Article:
These observations — where I look at Real Madrid’s history, its players on loan, Castilla, tactical tidbits, and other relevant thoughts — are now a regular thing. All previous editions can be found here.
Three observations in this week’s column before a season-defining stretch:
Manchester City’s defensive versatility
Manchester City are rabid behind the ball. They have the lungs, tactical nous, cohesion, synergy, and depth to sustain long periods of aggressive pressing:
City allow just 10.26 passes per defensive action (PPDA) in the Premier League. It’s a miracle Arsenal took so long to give the ball away.
But an interesting — and underrated — part of City’s defense is their versatility. They’re not just a high-pressing team. Their PPDA is actually down from last year (8.25). They can downshift and rotate quickly even when defending in their own half:
That’s not an easy defensive block to break down. Consider that the above sequence was one of Arsenal’s best spells of possession all game, and it amounted to nothing. City hedged back, had defensive width, and moved as a unit all over the pitch. By doing so, Arsenal’s wingers were completely nullified. On the strong side, they were suffocated, and on the weak side, they were isolated.
Arsenal passed their way into City’s half in part because they’re good at doing so (generally), but also because they had to find a solution to escape their half where they were pinned. But in doing so, they escalated their risk. Less than a minute after City won the ball above, this is the carnage they unleashed:
Arsenal opt to stay up the field and press, keeping their defensive line high. City invite it then cook it. You can argue Arsenal’s press wasn’t good here, and they shot themselves in the foot, but I would gently point out Real Madrid haven’t fared much better when they press, and that final gamble which sets Kevin de Bruyne on a break is on the table at the Bernabeu and Etihad. Most of Real Madrid’s central defenders, namely Eder Militao, Antonio Rudiger, Nacho Fernandez, are generally aggressive with their step ups, and will have to calculate everything perfectly when the semi-finals roll around.
Fran Garcia showing up in big games
In this last three ‘big games’ — against Barcelona, Atletico Madrid, Real Madrid — Fran Garcia has posted either a goal or an assist in each encounter. But beyond some of the metrics, there is a certain body language he’s carried himself with. He has claimed the flank as his own on those nights, as he has on so many occasions this season. He loves the spotlight — intoxicated with playing in the biggest fixtures.
Garcia is one of those players you have to watch to truly appreciate. His advanced analytics don’t pop as much as some other full-backs. But he works hard on both ends of the field, doesn’t stop moving off the ball, and has a natural understanding of stepping at the right time to intercept a pass and then drive the ball forward 40 yards.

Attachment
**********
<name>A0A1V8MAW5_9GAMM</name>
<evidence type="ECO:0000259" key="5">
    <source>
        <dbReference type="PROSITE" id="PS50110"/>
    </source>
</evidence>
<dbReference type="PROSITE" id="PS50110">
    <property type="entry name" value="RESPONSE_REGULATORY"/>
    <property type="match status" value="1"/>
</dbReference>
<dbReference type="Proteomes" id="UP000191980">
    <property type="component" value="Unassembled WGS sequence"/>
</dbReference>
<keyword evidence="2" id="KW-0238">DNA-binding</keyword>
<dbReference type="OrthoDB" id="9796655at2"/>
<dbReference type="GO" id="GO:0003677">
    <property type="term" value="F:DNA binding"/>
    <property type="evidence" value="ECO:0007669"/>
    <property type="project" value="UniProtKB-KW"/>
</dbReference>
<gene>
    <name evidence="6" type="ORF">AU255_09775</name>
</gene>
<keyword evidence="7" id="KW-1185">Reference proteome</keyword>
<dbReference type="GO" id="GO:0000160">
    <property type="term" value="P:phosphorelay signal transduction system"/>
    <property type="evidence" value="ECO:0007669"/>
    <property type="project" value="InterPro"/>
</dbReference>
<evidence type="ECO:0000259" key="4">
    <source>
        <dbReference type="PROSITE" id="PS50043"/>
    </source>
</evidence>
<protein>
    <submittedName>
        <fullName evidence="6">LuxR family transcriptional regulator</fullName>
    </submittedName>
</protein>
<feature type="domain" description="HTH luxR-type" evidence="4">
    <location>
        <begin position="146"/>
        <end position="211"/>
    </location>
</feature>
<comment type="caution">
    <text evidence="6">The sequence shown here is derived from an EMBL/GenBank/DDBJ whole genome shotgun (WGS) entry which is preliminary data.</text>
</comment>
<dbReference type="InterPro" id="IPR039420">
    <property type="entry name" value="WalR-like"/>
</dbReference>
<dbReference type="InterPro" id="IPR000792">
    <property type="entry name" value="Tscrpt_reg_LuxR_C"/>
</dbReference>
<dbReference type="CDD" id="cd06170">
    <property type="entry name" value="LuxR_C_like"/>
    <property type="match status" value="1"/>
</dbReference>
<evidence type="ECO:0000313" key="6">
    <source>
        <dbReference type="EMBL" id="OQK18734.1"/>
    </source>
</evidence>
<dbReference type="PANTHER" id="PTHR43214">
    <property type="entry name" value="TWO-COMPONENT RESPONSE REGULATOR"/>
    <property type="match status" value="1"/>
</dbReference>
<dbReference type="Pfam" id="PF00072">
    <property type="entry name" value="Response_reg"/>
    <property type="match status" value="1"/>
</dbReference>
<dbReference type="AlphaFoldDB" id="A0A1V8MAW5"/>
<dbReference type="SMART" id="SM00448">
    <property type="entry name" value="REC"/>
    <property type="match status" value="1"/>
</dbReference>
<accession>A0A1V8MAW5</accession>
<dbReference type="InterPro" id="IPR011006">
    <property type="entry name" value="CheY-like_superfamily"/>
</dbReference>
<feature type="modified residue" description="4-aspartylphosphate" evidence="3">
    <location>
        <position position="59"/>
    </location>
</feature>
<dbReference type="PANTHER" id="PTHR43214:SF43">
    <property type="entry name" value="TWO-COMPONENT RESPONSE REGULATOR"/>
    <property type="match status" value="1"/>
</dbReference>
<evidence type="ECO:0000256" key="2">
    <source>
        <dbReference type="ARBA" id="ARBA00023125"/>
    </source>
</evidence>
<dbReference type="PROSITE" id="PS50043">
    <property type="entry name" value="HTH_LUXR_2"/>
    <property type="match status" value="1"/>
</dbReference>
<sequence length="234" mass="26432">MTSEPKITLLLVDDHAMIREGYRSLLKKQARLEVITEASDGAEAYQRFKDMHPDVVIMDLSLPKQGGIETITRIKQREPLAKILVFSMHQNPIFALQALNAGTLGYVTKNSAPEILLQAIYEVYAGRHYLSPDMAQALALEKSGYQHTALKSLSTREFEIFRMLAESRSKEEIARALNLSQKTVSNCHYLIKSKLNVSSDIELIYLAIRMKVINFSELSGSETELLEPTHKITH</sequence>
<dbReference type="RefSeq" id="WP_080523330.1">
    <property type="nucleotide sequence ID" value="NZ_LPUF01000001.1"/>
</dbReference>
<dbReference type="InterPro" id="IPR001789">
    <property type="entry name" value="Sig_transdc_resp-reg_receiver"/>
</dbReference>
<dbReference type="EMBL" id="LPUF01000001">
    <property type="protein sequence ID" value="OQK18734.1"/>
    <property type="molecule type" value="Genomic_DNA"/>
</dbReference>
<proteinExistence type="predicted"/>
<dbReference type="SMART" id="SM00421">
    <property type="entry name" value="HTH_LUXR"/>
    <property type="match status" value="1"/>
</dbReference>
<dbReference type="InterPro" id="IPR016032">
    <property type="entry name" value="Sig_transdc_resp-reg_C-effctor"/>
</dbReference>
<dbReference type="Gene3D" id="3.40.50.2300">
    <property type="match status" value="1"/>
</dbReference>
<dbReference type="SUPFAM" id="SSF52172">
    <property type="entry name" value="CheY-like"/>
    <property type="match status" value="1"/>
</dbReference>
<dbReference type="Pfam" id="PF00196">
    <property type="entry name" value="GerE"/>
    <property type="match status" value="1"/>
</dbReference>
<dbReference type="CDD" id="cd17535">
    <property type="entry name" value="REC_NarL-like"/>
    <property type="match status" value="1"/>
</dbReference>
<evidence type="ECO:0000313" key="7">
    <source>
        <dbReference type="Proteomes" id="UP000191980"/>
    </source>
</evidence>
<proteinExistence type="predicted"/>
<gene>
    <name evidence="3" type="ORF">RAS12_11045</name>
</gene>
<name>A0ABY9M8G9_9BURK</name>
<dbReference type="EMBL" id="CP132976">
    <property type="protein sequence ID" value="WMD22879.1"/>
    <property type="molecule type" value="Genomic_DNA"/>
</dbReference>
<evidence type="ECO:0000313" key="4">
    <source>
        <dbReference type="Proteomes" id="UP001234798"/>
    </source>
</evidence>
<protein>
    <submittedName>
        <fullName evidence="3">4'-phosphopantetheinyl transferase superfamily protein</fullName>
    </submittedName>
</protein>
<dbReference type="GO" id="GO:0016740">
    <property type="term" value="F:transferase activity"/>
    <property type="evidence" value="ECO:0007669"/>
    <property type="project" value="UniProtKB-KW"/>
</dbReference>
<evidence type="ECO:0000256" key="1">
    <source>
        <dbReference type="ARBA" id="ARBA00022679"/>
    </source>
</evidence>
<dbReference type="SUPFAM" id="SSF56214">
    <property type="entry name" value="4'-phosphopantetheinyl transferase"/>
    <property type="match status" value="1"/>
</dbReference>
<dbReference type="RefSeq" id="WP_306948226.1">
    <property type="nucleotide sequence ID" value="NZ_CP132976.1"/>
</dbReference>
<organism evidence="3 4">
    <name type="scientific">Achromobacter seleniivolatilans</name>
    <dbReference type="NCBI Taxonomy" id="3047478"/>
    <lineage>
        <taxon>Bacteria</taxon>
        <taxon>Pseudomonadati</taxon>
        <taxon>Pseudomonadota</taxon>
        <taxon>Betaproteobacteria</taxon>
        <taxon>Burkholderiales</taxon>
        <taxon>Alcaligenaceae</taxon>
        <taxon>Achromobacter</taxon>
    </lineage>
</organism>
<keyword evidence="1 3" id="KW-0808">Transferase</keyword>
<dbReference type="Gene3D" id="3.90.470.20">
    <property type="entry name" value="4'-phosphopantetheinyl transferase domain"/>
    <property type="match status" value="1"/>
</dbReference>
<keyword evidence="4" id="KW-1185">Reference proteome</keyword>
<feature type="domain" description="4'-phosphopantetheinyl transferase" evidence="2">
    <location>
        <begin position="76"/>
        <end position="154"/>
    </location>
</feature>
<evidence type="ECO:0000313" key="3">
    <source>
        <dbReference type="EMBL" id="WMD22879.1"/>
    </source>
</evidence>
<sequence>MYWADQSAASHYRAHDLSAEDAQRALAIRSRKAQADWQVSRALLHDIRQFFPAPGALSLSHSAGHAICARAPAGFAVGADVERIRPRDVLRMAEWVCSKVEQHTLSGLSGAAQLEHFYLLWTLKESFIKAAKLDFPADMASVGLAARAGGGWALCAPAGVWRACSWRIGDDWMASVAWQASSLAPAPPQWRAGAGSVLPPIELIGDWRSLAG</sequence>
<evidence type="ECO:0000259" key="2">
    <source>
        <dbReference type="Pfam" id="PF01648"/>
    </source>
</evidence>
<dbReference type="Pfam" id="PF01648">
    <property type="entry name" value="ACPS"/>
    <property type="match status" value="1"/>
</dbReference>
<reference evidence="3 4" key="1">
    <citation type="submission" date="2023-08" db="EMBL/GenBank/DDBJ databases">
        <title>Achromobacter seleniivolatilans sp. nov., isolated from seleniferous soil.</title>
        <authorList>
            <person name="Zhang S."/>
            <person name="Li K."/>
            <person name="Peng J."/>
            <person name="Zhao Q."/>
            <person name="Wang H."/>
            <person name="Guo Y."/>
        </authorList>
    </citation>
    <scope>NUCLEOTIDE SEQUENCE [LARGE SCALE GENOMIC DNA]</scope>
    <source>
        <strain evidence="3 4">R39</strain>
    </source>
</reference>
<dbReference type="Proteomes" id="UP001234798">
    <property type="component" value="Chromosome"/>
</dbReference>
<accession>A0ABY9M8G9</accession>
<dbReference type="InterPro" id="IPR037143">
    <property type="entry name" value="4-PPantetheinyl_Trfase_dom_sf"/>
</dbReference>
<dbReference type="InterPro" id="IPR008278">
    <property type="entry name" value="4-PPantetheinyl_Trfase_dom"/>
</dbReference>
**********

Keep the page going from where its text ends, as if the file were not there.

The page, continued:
His work ethic makes him an excellent presser. If he’s not winning the ball himself, he’ll be in a position to receive the pass when his teammates thieve possession. Typically his movements in attack are in the left half-space, though he can also overlap and get a good cross in. His link-up play in Real Madrid alongside Vinicius Jr and Karim Benzema would be excellent. He’s already formed a solid understanding with Alvaro Garcia on Rayo’s left wing.
My hypothesis is that he’ll look better in a better team, where he and others can elevate each other. His assist rate and key passes should shoot up with attacking players to ping off of.
Garcia’s best asset is his ball-carrying and defense. He currently leads La Liga in dribblers tackled and is top-10 in interceptions; while he’s second in both progressive carries and progressing carrying distance. Only three players in Spain have slung more crosses into the penalty area.
Garcia is still young. Sometimes things don’t pan out. Sergio Reguilon was one of the best left-backs in Spain at Sevilla but he couldn’t sustain that same form consistently in England. Garcia has the tools to succeed, but there’s still a long way to go.
Is Rodrygo as good as Vinicius?
This is a question that Lucas Navarrete and I were asked (response here) on a mailbag podcast a few weeks ago: Is Rodrygo Goes as good as Vinicius Jr? The answer, scientifically speaking, is ‘no’. Vinicius will be a Ballon D’or nominee, has already passed his numbers from last season, and for the second consecutive season, is the best winger in the Champions League.
But it does open an interesting thought exercise: Would Rodrygo be in Vinicius’s position now had timing been on his side? Vinicius was signed first, and was more established to claim the left wing. Rodrygo came later, and because of his versatility (and Vinicius already claiming the left), he came in off the bench — most often not in his best position.
And he has, for the most part, cooked. His dribbling has been insane. He works hard on defense and has a good range of roamability as a link-up player. I don’t think it’s crazy to state he’d be just as good as Vinicius had he come first, and if he wouldn’t be, I don’t think that gap would be significant.
Rodrygo’s numbers are really impressive. He’s second in La Liga in successful take ons (behind you-know-who). He’s fourth in La Liga in assists despite only starting 22 games. He’s also first in goal-creating actions per 90, and second in carries into the penalty area. He probably eclipses the league in several categories if he starts every game.